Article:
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The opioid crisis seems to finally be slowing down, but some treatment centers say that fragile progress could slip away if Congress doesn't step in to renew a critical funding stream that's quickly running dry.

The big picture: Congress and the Trump administration signed off in 2017 on a $3.3 billion grant program to helped bolster access to treatment. But that money is beginning to run out, The New York Times' Abby Goodnough reports.

  • The problem is especially serious in states that haven't expanded Medicaid. The program offers coverage for addiction treatment that non-expansion states have to make up for with their grant funding.
  • North Carolina and Kansas both exhausted portions of their funding months ahead of schedule and Missouri is on a similar trajectory, per NYT.
  • Some treatment centers are cutting back on certain services to stretch their money further.

What they're saying: "When we first heard the money was coming, I remember thinking, 'Wow, that's a lot,'" Nora Bock, who helps run treatment programs for Missouri's state government, told the Times. "Now it's like, 'Oh my God, it's nowhere near enough.'"

What's next: Sen. Rob Portman of Ohio told NYT he's concerned that because the rate of overdose deaths nationwide is beginning to level off, Congress could get distracted and turn to other priorities, letting another round of funding wither.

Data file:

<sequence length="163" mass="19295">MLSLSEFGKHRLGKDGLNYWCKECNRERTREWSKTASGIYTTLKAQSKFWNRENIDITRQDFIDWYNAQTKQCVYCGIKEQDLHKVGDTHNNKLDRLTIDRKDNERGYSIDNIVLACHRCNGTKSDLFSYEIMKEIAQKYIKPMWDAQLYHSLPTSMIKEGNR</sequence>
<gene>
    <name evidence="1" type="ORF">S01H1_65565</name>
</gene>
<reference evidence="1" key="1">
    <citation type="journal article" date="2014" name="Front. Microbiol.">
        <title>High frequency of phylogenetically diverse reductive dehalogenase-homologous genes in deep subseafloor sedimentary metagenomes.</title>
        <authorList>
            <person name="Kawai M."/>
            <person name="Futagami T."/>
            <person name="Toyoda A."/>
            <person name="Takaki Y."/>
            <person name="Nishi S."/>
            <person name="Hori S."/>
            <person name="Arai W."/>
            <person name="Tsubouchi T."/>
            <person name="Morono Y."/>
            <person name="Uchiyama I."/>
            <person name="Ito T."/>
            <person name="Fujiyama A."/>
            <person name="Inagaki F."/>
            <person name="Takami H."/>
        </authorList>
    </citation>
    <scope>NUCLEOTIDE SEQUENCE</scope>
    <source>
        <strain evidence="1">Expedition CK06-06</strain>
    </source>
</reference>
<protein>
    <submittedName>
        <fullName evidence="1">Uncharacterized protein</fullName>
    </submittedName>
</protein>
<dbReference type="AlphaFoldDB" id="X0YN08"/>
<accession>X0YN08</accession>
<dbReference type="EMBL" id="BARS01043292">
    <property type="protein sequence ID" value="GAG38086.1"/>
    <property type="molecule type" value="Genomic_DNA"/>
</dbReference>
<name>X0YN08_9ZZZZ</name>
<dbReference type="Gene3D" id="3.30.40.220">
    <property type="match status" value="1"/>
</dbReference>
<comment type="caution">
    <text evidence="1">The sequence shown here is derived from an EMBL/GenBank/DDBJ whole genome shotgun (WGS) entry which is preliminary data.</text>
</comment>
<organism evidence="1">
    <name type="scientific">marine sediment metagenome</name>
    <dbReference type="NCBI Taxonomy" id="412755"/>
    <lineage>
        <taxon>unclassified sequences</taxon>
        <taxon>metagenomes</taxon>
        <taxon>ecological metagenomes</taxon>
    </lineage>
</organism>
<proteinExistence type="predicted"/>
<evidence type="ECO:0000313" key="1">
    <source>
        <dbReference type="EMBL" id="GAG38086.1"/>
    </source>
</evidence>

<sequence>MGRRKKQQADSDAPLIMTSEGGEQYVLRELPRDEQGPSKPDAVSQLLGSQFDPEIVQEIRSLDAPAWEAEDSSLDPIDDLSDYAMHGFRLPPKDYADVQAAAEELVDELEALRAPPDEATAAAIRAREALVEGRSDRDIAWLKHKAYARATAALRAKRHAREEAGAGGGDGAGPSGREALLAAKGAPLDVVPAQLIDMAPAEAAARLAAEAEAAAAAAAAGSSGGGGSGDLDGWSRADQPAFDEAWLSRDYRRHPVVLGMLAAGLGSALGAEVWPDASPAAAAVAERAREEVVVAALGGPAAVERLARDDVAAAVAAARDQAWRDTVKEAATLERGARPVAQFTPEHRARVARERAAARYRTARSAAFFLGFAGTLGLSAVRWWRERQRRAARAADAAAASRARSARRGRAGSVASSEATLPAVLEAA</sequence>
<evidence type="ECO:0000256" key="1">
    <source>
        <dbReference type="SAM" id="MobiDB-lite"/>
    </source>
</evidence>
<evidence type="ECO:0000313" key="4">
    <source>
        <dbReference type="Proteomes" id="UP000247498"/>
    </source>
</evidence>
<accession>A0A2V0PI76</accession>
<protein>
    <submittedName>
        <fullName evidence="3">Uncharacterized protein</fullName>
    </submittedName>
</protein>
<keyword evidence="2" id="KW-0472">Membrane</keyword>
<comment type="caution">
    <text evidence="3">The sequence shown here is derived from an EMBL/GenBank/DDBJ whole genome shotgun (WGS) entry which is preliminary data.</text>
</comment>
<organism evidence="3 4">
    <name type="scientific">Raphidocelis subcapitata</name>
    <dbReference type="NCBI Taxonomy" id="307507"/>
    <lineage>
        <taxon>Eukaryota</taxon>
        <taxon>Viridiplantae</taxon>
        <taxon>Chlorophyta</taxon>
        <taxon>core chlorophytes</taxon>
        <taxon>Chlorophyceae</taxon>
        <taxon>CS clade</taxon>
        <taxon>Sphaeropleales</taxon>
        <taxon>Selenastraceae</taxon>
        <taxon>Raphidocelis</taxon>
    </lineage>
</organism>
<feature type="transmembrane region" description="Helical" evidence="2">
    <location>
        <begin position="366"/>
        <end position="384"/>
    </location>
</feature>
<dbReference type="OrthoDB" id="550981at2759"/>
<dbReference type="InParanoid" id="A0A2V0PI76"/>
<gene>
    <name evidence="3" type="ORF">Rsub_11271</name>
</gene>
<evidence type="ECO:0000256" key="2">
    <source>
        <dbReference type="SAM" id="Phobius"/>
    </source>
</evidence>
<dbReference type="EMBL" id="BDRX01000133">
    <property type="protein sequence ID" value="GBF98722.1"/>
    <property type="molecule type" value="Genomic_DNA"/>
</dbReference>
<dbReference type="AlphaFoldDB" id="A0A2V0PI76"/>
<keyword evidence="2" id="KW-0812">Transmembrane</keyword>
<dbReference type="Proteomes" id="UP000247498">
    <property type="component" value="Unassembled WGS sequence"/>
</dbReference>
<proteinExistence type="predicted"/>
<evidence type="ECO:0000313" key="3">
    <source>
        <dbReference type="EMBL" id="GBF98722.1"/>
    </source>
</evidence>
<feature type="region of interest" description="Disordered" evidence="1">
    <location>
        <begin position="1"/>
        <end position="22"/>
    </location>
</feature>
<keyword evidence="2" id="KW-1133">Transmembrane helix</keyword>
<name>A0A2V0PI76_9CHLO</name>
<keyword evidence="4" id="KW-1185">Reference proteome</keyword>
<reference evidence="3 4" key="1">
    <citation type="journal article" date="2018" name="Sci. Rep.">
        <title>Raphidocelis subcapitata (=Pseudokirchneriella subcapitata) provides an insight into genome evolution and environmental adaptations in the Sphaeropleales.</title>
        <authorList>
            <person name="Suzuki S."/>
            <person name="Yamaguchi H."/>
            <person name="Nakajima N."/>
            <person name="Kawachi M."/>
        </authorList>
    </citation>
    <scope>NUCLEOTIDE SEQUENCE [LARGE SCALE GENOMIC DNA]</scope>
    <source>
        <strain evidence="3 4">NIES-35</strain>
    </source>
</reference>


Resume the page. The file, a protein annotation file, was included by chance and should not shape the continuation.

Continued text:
My thought bubble: I'd be less concerned about this next round of funding falling through than the one after that, or the one after that.

  • The number of overdose deaths is still staggering, and there are a lot of people in Congress (including Portman) who are still laser-focused on this epidemic.
  • But addiction treatment and recovery can be a long — sometimes lifelong — process.
  • Even if Congress comes through this time, the fear alone is a reminder that all one-time funding streams eventually run out, putting treatment programs and other long-term supports further in jeopardy every time the acute crisis gets a little better.

Go deeper: There are more opioid overdoses in the suburbs than ever

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